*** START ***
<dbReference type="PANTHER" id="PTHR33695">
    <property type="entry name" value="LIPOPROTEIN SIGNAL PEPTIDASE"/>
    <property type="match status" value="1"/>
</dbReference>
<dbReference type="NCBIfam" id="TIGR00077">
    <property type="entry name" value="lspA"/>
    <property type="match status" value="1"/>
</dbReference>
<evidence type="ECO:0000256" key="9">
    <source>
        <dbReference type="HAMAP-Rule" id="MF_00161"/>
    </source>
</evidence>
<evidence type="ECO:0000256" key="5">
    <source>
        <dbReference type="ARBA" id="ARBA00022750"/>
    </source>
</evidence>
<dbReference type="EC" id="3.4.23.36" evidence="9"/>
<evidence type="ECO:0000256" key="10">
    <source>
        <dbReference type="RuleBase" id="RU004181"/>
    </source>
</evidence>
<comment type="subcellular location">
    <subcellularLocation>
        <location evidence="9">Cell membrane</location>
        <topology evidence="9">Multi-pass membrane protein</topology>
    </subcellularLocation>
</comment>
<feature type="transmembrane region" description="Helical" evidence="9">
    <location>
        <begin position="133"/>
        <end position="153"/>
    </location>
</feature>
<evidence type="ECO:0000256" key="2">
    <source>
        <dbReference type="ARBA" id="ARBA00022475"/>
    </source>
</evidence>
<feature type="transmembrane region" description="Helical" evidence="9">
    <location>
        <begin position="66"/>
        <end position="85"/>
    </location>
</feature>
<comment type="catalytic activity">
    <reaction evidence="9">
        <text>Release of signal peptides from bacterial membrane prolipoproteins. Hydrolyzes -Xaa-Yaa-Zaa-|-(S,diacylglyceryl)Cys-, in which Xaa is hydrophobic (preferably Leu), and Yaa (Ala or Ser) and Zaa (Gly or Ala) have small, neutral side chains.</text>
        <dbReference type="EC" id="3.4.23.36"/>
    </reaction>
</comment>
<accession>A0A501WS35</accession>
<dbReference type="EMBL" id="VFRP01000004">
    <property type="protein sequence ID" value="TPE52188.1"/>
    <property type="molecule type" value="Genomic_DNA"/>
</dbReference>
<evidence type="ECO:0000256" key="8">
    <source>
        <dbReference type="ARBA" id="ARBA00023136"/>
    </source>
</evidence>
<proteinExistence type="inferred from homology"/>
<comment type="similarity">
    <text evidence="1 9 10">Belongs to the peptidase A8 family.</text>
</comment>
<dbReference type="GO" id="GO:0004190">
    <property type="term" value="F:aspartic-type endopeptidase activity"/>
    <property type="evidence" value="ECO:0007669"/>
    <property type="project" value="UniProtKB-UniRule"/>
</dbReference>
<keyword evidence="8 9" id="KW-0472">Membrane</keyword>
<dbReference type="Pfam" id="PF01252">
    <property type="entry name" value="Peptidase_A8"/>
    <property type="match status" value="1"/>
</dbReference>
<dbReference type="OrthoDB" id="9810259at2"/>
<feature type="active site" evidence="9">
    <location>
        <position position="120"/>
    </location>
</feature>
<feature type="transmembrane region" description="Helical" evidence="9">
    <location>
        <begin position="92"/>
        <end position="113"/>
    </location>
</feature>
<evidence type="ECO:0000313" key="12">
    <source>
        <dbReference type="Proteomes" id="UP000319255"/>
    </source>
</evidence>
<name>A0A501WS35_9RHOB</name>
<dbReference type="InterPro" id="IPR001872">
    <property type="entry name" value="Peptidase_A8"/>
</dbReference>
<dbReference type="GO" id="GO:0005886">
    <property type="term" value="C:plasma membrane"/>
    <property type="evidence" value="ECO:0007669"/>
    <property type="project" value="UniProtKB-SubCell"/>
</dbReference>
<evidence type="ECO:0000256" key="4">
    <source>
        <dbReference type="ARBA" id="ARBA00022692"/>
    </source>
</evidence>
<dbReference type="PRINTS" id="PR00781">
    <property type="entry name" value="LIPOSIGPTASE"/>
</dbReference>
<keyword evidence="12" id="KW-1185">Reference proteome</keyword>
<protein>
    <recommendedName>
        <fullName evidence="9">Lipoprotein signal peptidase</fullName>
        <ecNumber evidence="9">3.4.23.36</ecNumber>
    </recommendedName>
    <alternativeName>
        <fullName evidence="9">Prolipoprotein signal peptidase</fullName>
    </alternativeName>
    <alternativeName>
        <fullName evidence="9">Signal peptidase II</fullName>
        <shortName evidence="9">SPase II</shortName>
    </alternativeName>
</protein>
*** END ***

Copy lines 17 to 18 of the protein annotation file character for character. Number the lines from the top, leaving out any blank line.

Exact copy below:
    </source>
</evidence>